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£3.6 million investment to strengthen container operations fleet at DP World Southampton

14 January 2014

DP World Southampton has strengthened its straddle carrier fleet by taking delivery of six brand new Kalmar machines worth over £3.6million.  

The straddle carriers arrived fully assembled onboard the ro-ro vessel MV Meri direct from the manufacturing plant in Gdynia, Poland.

The straddle carriers arrived just as work is finishing on the new deep sea container berth at the terminal which is part of a £150m investment project by Associated British Ports to prepare the port of Southampton for the next generation of ultra large container vessels.

The straddle carriers are three high diesel electric machines with twin lift capability, which will provide the terminal with the advantage of having more machines that are able to undertake twin discharge from beneath the terminal’s cranes. 

Chris Lewis, Managing Director, DP World Southampton, said:  “We are committed to investing in our infrastructure and operational capabilities to ensure that Southampton can continue to meet the needs of our customers now and in the future.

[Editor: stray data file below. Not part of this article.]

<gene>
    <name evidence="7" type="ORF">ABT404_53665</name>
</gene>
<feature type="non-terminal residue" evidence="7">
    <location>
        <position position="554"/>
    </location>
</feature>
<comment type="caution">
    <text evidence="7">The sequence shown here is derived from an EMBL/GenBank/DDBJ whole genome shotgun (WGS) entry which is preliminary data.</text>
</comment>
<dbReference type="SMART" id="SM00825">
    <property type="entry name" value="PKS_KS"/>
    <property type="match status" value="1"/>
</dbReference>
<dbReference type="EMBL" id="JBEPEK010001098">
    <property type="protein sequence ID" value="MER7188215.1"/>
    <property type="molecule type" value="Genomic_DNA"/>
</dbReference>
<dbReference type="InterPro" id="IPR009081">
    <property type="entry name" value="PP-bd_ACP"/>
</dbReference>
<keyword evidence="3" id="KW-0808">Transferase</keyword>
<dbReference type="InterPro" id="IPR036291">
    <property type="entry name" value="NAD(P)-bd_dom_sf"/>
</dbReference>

“With the new berth that ABP is building, which will open very soon, and this investment by DP World Southampton in our straddle carrier fleet, Southampton is determined to continue to build on its reputation as the most productive terminal in the UK.”

At the same time, work has begun to deepen the main Southampton approach channel which links the port to the English Channel.

The dredging works will provide access for the deepest and largest vessels afloat to call at the port, including the new 18,000 teu container vessels that are currently coming into service.

This means that from the end of the year, Southampton will offer better accessibility for deep drafted vessels and can compete in every aspect with other ports in the UK and Northern Europe.

Now the new straddle carriers are on site, there will be some necessary performance testing to carry out as well as some additional installation work before the new machines can enter operational service.